I'm in the process of learning about simulated annealing algorithms and have a few questions on how I would modify an example algorithm to solve a 0-1 knapsack problem.

I found this great code on CP:

http://www.codeproject.com/KB/recipes/simulatedAnnealingTSP.aspx

I'm pretty sure I understand how it all works now (except the whole Bolzman condition, as far as I'm concerned is black magic, though I understand about escaping local optimums and apparently this does exactly that). I'd like to re-design this to solve a 0-1 knapsack-"ish" problem. Basically I'm putting one of 5,000 objects in 10 sacks and need to optimize for the least unused space. The actual "score" I assign to a solution is a bit more complex, but not related to the algorithm.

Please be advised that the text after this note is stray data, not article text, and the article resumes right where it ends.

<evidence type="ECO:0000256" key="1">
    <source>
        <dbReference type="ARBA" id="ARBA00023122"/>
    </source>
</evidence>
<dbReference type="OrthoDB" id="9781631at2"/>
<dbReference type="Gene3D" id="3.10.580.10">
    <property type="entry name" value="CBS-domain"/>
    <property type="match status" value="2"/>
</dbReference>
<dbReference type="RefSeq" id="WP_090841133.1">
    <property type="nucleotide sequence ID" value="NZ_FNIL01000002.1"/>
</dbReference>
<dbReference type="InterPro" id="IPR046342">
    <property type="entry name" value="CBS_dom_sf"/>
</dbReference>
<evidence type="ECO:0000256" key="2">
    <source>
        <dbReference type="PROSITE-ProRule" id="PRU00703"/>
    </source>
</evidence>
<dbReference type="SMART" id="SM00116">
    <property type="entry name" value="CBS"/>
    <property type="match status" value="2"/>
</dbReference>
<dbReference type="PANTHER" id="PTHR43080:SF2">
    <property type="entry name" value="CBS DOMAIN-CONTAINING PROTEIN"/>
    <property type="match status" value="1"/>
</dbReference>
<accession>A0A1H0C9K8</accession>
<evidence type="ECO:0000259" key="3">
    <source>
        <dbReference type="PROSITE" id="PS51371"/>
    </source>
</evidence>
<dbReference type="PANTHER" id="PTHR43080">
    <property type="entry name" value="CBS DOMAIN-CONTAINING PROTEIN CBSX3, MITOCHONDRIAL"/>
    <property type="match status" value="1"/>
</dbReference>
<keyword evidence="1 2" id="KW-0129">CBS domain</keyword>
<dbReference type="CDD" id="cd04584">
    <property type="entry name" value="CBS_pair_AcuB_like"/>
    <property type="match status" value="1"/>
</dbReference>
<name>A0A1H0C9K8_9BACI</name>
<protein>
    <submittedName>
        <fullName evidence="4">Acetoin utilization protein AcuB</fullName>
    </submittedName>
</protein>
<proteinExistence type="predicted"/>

This seems easy enough. This means the Anneal() function would be basically the same. I'd have to implement the GetNextArrangement() function to fit my needs. In the TSM problem, he just swaps two random nodes along the path (ie, he makes a very small change each iteration).

For my problem, on the first iteration, I'd pick 10 random objects and look at the leftover space. For the next iteration, would I just pick 10 new random objects? Or am I best only swapping out a few of the objects, like half of them or only even one of them? Or maybe the number of objects I swap out should be relative to the temperature? Any of these seem doable to me, I'm just wondering if someone has some advice on the best approach (though I can mess around with improvements once I have the code working).

Thanks!

Mike